WHILE the fire was thus kindled in the north of the island, it blazed out with no less fury in the south: The parliamentary and royal armies, as soon as the season would permit, prepared to take the field, in hopes of bringing their important quarrel to a quick decision. The passing of the self-denying ordinance had been protracted by so many debates and intrigues, that the spring was far advanced be fore it received the sanction of both houses; and it was thought dangerous by many to introduce, so near the time of action, such great innovations into the army. Had not the punctilious principles
ad of July
Rush. vol. vii. p. 229. Wishart, cap. 10,
CHAP. of Essex engaged him, amidst all the disgusts which
he received, to pay implicit obedience to the parliament; this alteration had not been effected without some fatal accident: Since, notwithstanding his prompt resignation of the command, a mutiny was generally apprehended. Fairfax, or, more properly speaking, Cromwel, under his name, introduced, at last, the new model into the army, and threw the troops into a different shape. From the same men, new regiments and new companies were formed, different officers appointed, and the whole military force put into such hands, as the independents could rely on. Besides members of parliament who were excluded, many officers, unwilling to serve under the new generals, threw up their commissions ; and unwarily facilitated the project of putting the army entirely into the hands of that faction.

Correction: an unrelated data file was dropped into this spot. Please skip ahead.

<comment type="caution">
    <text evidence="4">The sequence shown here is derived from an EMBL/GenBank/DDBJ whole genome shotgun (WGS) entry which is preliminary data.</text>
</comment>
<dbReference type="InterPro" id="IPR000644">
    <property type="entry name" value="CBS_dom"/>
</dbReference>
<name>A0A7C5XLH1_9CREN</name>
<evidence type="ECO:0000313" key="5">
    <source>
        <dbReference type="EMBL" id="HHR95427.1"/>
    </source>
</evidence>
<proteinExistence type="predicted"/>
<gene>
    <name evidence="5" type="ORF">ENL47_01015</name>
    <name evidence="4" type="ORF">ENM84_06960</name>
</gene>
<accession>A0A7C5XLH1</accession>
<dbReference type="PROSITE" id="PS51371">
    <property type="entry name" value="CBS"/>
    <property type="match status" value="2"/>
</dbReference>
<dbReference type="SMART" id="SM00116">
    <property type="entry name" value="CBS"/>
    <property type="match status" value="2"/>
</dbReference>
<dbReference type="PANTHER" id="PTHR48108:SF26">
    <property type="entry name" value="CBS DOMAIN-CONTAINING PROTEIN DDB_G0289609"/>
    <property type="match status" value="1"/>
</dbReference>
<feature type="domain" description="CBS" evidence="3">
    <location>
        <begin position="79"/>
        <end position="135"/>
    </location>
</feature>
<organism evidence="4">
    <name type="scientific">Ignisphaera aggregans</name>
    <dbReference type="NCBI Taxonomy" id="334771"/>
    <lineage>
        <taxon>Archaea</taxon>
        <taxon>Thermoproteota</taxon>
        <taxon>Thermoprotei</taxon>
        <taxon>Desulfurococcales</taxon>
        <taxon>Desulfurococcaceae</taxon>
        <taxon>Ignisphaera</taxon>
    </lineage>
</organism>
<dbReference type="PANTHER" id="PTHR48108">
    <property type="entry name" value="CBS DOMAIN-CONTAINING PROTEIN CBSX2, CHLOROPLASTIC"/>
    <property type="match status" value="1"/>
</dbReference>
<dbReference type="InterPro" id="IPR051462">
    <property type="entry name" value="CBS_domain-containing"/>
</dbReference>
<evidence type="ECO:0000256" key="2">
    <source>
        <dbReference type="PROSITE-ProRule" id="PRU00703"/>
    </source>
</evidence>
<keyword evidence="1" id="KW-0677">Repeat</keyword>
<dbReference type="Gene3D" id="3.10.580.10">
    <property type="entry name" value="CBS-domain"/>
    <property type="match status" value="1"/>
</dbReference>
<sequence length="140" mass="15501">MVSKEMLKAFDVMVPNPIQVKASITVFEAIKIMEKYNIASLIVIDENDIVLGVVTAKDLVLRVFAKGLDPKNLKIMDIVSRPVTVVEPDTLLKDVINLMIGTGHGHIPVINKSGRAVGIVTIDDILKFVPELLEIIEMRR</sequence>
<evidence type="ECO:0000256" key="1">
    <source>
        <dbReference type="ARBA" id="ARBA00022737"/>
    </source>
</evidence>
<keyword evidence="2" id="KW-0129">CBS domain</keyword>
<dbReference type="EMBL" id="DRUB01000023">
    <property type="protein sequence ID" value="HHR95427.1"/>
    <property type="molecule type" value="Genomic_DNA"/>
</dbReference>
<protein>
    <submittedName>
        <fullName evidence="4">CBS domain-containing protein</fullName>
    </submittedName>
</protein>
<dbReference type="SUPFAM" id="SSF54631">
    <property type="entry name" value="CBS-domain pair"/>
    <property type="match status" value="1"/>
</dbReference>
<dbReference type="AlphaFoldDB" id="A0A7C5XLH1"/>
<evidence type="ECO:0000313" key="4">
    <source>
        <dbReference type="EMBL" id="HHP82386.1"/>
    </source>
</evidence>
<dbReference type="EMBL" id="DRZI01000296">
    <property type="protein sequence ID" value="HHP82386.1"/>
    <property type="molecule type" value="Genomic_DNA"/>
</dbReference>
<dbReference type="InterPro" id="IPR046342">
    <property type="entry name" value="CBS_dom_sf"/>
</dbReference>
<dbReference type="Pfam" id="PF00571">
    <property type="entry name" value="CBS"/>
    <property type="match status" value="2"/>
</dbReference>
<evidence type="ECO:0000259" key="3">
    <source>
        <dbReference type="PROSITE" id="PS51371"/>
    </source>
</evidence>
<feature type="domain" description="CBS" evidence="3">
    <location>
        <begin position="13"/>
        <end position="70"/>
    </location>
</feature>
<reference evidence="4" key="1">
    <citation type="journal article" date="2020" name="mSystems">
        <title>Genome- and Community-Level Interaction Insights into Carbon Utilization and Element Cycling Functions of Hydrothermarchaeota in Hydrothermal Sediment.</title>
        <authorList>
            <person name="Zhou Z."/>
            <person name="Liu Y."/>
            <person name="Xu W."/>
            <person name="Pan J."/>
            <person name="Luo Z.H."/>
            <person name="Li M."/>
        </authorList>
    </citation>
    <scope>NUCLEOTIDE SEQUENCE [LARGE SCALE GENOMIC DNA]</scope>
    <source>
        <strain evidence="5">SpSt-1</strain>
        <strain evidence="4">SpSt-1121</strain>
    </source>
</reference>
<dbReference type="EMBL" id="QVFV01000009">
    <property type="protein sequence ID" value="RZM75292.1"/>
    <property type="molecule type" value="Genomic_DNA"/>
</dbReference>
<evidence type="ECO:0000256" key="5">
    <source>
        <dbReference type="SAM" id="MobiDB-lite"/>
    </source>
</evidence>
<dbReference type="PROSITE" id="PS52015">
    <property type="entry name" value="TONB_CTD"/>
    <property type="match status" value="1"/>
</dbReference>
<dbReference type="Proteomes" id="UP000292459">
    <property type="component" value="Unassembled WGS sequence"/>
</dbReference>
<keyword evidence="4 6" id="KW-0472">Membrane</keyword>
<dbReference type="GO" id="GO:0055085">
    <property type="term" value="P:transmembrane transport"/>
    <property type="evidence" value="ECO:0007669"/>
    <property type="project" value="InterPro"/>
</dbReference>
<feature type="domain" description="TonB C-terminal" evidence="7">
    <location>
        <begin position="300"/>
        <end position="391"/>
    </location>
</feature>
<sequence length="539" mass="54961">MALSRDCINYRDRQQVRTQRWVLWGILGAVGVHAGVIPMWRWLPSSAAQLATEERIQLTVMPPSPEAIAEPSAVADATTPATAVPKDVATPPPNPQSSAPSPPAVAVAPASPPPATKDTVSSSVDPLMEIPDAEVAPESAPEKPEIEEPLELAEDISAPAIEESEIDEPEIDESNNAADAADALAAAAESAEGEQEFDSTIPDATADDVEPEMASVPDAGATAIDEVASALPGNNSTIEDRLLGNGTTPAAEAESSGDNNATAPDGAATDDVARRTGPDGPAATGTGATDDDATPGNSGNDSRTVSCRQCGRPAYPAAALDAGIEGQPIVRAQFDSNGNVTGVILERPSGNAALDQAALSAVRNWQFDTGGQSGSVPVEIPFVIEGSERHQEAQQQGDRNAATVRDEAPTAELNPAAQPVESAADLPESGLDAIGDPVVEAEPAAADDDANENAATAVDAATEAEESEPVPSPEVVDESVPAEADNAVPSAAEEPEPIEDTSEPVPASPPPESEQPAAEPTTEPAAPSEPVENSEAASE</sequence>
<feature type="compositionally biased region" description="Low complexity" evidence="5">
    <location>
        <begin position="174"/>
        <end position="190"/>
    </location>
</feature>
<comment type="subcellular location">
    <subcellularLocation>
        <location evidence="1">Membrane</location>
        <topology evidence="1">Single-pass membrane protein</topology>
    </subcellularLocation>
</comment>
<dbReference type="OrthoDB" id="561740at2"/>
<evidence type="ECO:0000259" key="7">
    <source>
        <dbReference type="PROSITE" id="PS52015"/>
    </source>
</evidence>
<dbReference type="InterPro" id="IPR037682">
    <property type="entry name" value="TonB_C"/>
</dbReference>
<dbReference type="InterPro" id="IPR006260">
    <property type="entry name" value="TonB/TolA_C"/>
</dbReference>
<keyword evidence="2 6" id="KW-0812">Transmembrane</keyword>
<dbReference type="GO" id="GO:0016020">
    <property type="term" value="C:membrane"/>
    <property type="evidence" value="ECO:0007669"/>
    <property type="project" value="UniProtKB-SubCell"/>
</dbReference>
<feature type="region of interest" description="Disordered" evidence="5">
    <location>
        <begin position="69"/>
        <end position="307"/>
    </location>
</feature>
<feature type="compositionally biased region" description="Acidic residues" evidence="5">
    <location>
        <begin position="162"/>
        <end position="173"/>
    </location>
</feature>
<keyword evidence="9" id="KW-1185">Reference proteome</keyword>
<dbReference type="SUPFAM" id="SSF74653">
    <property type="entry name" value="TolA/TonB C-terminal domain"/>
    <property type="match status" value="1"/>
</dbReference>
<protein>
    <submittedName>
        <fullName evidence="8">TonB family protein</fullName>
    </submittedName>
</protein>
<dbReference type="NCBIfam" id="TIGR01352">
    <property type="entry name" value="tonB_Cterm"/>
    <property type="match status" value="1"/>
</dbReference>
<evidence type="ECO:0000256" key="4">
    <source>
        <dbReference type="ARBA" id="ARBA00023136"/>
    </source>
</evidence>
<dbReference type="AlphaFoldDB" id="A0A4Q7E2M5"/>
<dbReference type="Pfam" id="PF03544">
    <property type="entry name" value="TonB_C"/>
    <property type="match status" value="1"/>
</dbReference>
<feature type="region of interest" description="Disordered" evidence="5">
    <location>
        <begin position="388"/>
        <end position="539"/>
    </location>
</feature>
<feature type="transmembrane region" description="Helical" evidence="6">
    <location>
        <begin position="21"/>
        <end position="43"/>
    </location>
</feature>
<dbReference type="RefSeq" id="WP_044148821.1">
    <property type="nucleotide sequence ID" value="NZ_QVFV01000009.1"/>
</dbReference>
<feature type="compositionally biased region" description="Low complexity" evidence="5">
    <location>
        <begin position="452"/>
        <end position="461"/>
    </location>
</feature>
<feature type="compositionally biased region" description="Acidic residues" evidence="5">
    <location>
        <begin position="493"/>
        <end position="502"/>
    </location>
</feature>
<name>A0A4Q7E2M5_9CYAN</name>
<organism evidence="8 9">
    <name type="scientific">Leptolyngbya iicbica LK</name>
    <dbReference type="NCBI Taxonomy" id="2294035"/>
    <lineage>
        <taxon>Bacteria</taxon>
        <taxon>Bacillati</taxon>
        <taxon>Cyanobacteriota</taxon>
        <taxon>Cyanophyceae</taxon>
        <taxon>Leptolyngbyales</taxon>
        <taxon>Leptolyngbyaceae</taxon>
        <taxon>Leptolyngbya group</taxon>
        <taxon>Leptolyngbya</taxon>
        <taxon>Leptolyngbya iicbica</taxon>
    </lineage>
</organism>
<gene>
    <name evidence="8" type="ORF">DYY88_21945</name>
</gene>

Though the discipline of the former parliamentary army was not contemptible, a more exact plan was introduced, and rigorously executed, by these new commanders. Valour indeed was very generally diffused over the one party as well as the other, during this period: Discipline also was attained by the forces of the parliament: But the perfection of the military art in concerting the general plans of action, and the operations of the field, seems still, on both sides, to have been, in a great measure, wanting. Historians at least, perhaps from their own ignorance and inexperience, have not remarked any thing but a headlong impetuous conduct; each party hurrying to a battle, where valour and fortune chiefly determined the success. The great ornament of history, during these reigns, are the civil, not the military transactions.
Never surely was a more singular army assembled, than that which was now set on foot by the parliament. To the greater number of the regiments,
chaplains Rush. vol. vii. p. 126, 127.
New model of the army,